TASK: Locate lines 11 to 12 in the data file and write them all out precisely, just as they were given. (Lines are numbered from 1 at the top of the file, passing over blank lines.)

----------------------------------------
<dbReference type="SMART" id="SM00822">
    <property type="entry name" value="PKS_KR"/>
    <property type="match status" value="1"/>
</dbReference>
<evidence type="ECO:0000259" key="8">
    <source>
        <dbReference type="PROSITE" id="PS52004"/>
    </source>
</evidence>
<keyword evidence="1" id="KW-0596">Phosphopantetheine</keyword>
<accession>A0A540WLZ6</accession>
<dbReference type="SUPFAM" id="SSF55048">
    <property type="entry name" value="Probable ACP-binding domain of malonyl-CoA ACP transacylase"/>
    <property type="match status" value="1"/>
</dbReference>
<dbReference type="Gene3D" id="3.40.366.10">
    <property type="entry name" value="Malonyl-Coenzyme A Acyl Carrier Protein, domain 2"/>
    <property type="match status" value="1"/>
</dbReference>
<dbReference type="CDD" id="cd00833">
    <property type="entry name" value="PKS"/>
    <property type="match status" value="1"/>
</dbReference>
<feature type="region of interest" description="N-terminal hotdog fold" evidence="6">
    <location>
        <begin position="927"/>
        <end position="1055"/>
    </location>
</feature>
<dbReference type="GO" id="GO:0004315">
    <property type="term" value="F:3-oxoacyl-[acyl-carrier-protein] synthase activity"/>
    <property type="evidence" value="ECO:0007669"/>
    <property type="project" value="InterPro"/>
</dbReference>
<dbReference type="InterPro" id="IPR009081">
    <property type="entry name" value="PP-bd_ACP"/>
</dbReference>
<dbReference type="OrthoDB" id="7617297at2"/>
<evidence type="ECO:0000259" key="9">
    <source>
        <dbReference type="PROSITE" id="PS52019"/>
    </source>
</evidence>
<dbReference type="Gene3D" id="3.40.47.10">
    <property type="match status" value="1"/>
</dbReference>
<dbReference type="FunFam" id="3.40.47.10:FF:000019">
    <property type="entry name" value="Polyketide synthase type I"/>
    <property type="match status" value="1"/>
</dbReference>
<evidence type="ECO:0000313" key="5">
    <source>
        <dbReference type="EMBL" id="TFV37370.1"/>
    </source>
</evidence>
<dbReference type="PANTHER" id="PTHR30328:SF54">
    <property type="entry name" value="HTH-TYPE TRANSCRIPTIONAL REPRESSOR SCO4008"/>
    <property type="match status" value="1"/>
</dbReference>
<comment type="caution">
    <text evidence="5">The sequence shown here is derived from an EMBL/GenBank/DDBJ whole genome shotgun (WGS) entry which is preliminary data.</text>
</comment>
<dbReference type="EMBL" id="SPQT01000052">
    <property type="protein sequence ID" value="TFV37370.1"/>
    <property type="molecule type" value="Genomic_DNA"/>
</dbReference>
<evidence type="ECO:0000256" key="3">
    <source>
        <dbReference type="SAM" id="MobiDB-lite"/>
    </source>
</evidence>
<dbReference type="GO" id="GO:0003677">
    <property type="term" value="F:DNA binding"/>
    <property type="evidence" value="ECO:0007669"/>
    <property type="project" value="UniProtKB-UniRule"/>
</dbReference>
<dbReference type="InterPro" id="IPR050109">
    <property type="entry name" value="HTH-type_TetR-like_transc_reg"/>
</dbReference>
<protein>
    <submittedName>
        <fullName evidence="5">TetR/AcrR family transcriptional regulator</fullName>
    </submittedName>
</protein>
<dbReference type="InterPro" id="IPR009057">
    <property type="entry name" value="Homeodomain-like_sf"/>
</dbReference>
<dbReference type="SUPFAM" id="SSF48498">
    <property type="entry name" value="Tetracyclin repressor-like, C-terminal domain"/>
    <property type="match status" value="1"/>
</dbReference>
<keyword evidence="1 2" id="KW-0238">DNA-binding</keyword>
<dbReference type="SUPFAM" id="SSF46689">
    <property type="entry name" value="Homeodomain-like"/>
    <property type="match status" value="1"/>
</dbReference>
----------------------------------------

<accession>A0A540WLZ6</accession>
<dbReference type="SUPFAM" id="SSF55048">